It was news to me that Asian flavors occasionally inform Peruvian cuisine—but ever since Andy Rooney died, I take my facts where I can get them. In this case, it was at the restaurant Las Primas Peruvian Kitchen, a polished, casual eatery in a rectilinear but welcoming new space on North Williams. The won ton skins on the menu prompted a guarded probing of the cashier—guarded because I was fearful that nearby Chef Catalina Acuña, hair up and buttoned down in her spotless professional whites, would overhear the alarming breadth of my ignorance and wonder when I was going to start ordering Crunchwrap Supremes.

Indeed, subtly integrated hints of China can be found on Las Primas' diverse menu of sandwiches and sides. In a nationally celebrated Chinese-Peruvian fusion cuisine known as chifa, soy sauce-marinated meats often feature in aromatic stir-fries, and the emblematic roasted pollo a la brasa takes its character from the same. Aside from chifa inflections, other defining characteristics of Ms. Acuña's fully realized dishes are a quiet but steady spice that never crescendos, boldly seasoned meats brightened with fresh, cool, familiar vegetables, and an appearance of slapdash bounty that is designed well enough to eat cleanly. It is an approachable encapsulation of a playful cuisine, true to itself while highly accessible to an unfamiliar palate.

Indispensable on the appetizer menu are the alitas, soy-marinated chicken wings roasted until golden and barbecue-tender, and dressed with the ubiquitous aji de mesa, a mild chile sauce. Thin, light blonde papas fritas, somewhere between a shoestring and a fast food french fry, are worth ordering on their own despite their inclusion with all sandwiches. The tequeños, won ton skins filled with a light queso fresco and deep-fried, are served with a cool guacamole-like crema de palta, but for all their novelty they are an unremarkable flat note on an otherwise robust roster.

Noteworthy in all the sandwiches is a custom roll that should be the federally mandated standard, regardless of nationality. Strong and chewy yet tender and light, with a thick, perfectly baked crust for which a pizzaiolo napoletano would give his wooden hand, they are an oven-scorched plinth for the hearty ingredients within. Created in exacting consultancy with Fleur de Lis Bakery, they are delivered fresh daily, and this investment is beautifully apparent.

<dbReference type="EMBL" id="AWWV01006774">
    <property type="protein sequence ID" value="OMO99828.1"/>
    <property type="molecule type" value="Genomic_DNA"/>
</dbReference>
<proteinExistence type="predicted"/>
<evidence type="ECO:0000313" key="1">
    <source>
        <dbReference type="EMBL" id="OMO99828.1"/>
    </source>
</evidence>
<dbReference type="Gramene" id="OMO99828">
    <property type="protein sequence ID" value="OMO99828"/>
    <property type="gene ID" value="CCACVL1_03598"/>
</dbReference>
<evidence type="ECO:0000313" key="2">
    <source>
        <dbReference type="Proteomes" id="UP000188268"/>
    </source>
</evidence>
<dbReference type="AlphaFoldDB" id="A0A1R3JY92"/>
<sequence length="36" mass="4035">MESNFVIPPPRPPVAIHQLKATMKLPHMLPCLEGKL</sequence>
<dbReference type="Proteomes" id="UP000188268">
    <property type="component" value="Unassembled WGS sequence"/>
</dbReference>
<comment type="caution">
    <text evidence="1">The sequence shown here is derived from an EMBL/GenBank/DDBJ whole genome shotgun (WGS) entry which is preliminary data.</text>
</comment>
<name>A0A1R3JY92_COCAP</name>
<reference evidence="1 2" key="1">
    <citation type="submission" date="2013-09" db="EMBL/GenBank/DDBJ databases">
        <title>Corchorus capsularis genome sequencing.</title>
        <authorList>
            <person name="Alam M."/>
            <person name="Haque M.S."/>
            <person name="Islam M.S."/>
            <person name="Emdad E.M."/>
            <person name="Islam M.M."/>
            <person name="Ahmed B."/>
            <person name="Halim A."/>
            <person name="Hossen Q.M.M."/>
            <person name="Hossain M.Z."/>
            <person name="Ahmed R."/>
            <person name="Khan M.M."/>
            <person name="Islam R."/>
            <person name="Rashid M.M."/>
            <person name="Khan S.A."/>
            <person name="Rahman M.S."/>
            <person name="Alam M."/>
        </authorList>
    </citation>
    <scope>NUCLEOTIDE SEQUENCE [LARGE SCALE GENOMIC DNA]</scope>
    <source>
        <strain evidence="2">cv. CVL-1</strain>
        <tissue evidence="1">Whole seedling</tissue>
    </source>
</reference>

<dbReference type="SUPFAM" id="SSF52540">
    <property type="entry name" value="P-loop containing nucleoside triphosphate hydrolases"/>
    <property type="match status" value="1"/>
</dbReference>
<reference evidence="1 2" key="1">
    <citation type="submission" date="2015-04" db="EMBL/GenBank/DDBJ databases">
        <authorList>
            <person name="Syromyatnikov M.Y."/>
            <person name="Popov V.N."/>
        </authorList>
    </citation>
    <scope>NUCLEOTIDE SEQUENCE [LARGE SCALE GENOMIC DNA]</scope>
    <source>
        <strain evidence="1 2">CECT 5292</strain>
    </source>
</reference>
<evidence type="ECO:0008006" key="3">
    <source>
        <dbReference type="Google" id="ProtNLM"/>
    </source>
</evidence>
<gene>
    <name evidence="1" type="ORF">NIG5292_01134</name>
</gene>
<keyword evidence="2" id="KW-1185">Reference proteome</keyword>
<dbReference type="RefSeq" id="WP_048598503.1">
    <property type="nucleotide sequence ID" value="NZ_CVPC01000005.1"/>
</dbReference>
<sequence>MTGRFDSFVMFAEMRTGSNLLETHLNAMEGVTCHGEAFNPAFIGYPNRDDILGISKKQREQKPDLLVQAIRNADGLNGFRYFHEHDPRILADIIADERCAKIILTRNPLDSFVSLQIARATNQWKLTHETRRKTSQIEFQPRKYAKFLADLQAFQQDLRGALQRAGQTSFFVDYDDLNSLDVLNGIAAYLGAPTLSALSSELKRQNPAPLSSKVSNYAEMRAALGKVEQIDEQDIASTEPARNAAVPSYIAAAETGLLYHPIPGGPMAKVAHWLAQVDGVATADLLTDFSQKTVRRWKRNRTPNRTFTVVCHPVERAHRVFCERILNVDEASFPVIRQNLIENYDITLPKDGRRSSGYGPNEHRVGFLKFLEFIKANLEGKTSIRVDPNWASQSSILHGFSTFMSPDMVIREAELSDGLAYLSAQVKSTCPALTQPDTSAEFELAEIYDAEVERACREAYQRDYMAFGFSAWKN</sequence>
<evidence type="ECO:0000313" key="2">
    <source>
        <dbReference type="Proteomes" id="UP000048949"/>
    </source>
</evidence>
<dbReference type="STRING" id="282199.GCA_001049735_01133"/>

Upon this worthy base are piled a wide variety of grilled, stir-fried, and roasted meats. The lomo saltado—an exemplary chifa stir-fry of springy, delicate, soy-marinated sirloin and onions—is topped with the papas and comes to the table bursting from its bread, but eats neatly. Vying for top spot with the lomo is the choripan, a sandwich of house-made, gently spicy chorizo and papitas (here, somewhere between a shoestring fry and a potato chip). The pan-roasted tilapia in the refreshing pescado a la plancha is surprisingly flavorful for this typically blank little fish, and the cool lettuce, onion, and crema de aji outfit it completely.

Perfectly serviceable sides round out the menu. The sopa del momento, which on our visits was a bacon and pinto bean soup in a light, tomato-sweetened brown broth, is generous, healthful, and well priced at $5. Peruvian corn—a hominy-size, potato-like kernel—adds interest to the creamy, queso fresco- and avocado-fortified ensalada delicia. A soft portobello empanada, though enjoyed by some, seemed to want to please all manner of restricted diets and ended up tasting like a steamed Cole Haan. This was made up for by the churro, a crisp funnel cake dusted with a cinnamon-coconut sugar, which revealed a game-changing tunnel of goat's milk caramel.

The unusual Inca Kola, which tastes of pink bubble gum and cream soda, is a palate-washing Peruvian import that complements the rich, lingering food. For cocktails, try the Inca Borracho, a deceptively light, tightly focused rum and Inca Kola punch.

After departing one evening, a fellow diner succinctly described Las Primas as, "modest ambitions, fresh ingredients, and well-executed dishes." Here's my attempt at an equally helpful summary: choripan, alitas, and rum punches on an open tab.

Open Tuesday-Sunday, 11 am to 9 pm. Immaculate, spacious, and family friendly. Sandwiches $8.50, cocktails $5-6.50, and beer and wine.